[Danl Loewen] Sure. And once that happens, I call that the turbulent zone. Right? You're in the flight, you're going to hit your turbulence, and then everything is fine and dandy. Well, human beings have turbulent zones. So when you go through that, what you hope, is that your organization will pay attention and have that conversation with you. How can we help you go through this so that when all is said and done, things are back to normal and you continue. You haven't penalized the employee because the employee is going through a life experience.

[André Latreille] That's the reality. So bring back the humanity into it, if you want. So second thing I say is "people first." People, happy: productive. People, not happy: not engaged, no trust in senior leadership. You may have a bit more trouble getting to where you want to go.

[Danl Loewen] Margaret Wheatley talks about, 'we trust the people whose stories we know.' It's difficult to know the story and the values of a leader without what you described the management by walking around.

[Danl Loewen] The idea that, that I need to know a little bit about my boss's history so that I understand his or her values, so that I can have the confidence to talk, to talk about something that that affects me personally.

[André Latreille] Yes, and then it's being able to admit that I don't have all the answers to all the questions. If anyone on the team comes in and thinks I'm saying something that doesn't make sense or that thinks that we're missing out on an opportunity that he or she is proposing, but I need to be humble enough, smart enough, to say that maybe this idea makes sense, we're going to continue the conversation.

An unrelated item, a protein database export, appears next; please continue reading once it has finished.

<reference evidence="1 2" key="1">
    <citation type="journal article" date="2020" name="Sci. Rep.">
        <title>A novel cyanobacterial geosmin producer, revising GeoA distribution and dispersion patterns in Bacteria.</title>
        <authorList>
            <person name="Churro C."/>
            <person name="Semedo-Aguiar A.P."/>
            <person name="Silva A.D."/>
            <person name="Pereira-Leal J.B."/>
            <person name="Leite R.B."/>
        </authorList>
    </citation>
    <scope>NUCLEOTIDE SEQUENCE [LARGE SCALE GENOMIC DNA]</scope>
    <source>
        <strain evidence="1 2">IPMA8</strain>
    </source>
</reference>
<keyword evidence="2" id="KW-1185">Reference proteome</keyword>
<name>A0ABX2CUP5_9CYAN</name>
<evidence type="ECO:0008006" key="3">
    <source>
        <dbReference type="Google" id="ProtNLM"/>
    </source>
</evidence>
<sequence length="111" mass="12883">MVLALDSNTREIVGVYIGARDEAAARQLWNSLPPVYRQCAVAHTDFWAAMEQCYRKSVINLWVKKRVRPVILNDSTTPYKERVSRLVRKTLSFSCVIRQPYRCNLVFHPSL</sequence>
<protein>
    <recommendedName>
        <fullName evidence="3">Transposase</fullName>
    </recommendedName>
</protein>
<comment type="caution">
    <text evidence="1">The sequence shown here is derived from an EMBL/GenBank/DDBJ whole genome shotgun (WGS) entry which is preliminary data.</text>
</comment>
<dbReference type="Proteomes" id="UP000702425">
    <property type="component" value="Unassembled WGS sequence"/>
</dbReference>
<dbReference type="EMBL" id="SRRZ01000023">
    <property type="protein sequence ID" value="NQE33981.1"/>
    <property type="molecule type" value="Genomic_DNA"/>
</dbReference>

I don't have the absolute truth. You don't, right? Having those conversations allows us to figure out the best way to get where we need to go.

[Danl Loewen] As a young manager, I thought I did have all the answers, or I was supposed to, and that is a burden.

That's a stress on managers because I'm supposed to have all those answers. At the same time, I am blinding myself to everything, all these suggestions, all the input, all the experience, all the diversity around me.

[André Latreille] Yeah.

[Danl Loewen] So you talk about– your report specifically talks about the challenges, not only that people bring into the office from their personal life, but some of the turbulence we create through staffing challenges through technological change, organizational change.

[André Latreille] We like change at the federal level. It's like any other organization, we like it. We're going to have new systems, new software. We're going to have new workspaces, new policies, new guidelines.

[Danl Loewen] The organization...

[André Latreille] I'm going to stop before I get slapped on the wrists, in talking about these changes. Humans are capable of absorbing a number of changes at once. So, give people time to lead these changes, but more than that. When you make changes, why do you make changes? Are you able to explain to your people why?

The why. After that, how do you expect to approach change? How much space are you going to give employees to shape these changes? Employees will get on board if they feel they have a voice, if they have influence on the organization and on the changes that will be brought about. I saw it in our department. We are talking about workspaces. Allow me to tackle this more directly. In Montreal, we have made a radical change, from a place where everyone had their own little cubicle to today's open space. No one with an assigned desk. It's all open. You sit wherever you want when you arrive in the morning. People, you know, have their lockers, put their equipment there in the evening, get it again in the morning. But we've found ways to make it meet the wishes of the employees, about how to work and how the workplace will embrace that. If you ask people in Montreal today if they want to go back to how it was done before, the majority will say no.